Early error on '0' followed by '8' or '9' in numeric literals does not seem to be web-compatible

Allen Wirfs-Brock allen at wirfs-brock.com
Wed Aug 6 12:14:34 PDT 2014

On Aug 6, 2014, at 12:02 PM, Chris Peterson wrote:

> > On Aug 5, 2014, at 11:13 AM, Allen Wirfs-Brock <allen at wirfs-brock.com> wrote:
> >
> > I think this is more or less the strategy we should follow.
> >
> > All browsers in all modes apparently interpret leading 0 numbers that contain the digits "8" or "9" as decimal literals.  We should make that part of the base language for ES6.
> >
> > The ES6 base language should make leading 0 numbers containing only octal digits ("1"-"7") syntactically illegal.
> If the intent is to eventually permit leading 0 numbers as decimal literals, why forbid unambiguous numbers like `01`–`07` in the meantime?

It could be done, but it would be a more complicated specification.  I still waiting for somebody to step up and volunteer to write a first draft of a spec. update.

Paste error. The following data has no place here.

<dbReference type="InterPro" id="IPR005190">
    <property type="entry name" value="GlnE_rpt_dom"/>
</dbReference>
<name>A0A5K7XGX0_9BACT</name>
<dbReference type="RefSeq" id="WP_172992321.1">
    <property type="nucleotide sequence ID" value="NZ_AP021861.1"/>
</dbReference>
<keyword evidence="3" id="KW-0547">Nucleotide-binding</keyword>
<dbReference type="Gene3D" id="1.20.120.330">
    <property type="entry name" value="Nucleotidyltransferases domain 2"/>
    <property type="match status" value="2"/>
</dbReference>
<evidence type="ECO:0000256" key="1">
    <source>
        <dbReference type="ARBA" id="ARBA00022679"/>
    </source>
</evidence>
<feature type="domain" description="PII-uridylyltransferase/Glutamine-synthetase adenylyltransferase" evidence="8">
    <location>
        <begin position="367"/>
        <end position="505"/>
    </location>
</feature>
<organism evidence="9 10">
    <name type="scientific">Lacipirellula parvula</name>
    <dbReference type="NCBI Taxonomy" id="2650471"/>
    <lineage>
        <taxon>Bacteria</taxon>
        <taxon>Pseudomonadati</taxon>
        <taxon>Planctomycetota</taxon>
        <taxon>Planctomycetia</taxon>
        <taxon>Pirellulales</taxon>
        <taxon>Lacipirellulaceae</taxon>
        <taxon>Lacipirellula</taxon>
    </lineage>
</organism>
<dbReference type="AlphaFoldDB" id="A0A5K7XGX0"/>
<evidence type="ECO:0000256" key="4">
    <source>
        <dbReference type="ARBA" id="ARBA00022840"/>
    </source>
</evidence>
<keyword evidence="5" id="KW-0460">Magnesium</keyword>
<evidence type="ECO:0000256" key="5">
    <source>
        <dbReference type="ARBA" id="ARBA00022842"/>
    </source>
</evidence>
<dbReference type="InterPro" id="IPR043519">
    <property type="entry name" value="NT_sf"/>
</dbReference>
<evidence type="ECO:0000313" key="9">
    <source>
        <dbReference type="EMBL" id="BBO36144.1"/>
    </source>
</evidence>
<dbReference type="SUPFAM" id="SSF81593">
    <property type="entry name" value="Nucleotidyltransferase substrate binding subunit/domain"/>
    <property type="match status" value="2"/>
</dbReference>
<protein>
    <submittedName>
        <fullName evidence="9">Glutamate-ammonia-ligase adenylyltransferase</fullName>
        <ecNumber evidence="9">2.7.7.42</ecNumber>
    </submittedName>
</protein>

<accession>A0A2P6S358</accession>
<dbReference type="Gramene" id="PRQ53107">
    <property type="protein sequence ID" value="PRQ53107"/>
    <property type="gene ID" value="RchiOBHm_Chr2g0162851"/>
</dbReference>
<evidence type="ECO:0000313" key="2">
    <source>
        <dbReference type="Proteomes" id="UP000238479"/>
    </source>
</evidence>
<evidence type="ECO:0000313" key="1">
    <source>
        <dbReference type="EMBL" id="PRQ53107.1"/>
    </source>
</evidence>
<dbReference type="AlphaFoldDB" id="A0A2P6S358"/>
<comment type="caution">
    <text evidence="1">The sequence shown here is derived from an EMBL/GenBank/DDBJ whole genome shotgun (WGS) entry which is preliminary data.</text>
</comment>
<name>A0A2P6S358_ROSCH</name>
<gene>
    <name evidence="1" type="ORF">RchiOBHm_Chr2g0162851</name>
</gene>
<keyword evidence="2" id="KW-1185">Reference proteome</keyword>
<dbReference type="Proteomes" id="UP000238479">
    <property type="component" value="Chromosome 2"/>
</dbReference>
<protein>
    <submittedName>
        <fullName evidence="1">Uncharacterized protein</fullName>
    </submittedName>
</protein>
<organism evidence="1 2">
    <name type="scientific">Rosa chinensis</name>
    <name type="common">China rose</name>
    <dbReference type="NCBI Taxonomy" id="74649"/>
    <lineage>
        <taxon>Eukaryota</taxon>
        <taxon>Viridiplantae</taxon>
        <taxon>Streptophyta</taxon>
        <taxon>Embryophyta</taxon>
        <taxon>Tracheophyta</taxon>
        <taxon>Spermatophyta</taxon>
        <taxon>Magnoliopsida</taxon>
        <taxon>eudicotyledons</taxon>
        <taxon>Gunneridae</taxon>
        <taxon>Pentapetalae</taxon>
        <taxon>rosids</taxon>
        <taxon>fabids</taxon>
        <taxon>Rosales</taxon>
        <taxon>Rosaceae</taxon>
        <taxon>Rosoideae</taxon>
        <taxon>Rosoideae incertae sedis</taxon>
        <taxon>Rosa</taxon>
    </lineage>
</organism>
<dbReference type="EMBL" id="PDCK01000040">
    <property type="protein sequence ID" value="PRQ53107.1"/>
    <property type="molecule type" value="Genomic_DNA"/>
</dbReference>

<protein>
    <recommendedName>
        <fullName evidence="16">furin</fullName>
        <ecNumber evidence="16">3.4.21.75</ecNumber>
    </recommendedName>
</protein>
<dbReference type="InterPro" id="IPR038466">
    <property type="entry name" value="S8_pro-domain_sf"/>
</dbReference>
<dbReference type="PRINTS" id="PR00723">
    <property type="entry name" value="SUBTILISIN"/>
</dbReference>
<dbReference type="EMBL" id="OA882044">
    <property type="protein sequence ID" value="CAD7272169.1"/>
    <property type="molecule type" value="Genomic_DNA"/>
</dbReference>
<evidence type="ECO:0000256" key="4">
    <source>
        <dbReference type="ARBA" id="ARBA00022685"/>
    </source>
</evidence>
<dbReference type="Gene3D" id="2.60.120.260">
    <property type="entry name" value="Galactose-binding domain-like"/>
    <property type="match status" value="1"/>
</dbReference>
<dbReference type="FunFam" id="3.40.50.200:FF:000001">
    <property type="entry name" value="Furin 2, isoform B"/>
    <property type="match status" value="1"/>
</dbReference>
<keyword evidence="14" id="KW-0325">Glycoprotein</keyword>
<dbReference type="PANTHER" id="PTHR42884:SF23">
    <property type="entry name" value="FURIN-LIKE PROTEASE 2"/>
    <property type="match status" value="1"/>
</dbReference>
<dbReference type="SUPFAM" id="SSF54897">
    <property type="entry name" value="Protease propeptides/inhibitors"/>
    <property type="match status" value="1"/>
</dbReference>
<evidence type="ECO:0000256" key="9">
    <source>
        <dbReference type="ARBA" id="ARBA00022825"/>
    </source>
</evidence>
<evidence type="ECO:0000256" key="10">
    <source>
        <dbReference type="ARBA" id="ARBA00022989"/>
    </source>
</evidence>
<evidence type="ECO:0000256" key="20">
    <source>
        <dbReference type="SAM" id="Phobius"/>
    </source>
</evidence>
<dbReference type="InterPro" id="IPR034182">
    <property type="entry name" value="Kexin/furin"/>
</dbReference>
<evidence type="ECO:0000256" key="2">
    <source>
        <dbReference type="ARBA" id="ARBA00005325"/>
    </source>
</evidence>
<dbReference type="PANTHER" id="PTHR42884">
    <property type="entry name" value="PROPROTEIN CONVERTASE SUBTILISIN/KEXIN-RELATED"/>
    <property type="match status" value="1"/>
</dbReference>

> Many of the websites broken by Firefox's new DecimalIntegerLiteral error are processing dates like `new Date(2014, 08, 06)`. Permitting `00`–`09` (with any number of leading zeros) but forbidding ambiguous `01234567` would be forward-compatible with your plan to eventually permit leading zeros while not breaking websites using Dates today.
> Whether `01234568` would be permitted as decimal 1234568 is a subtler question.
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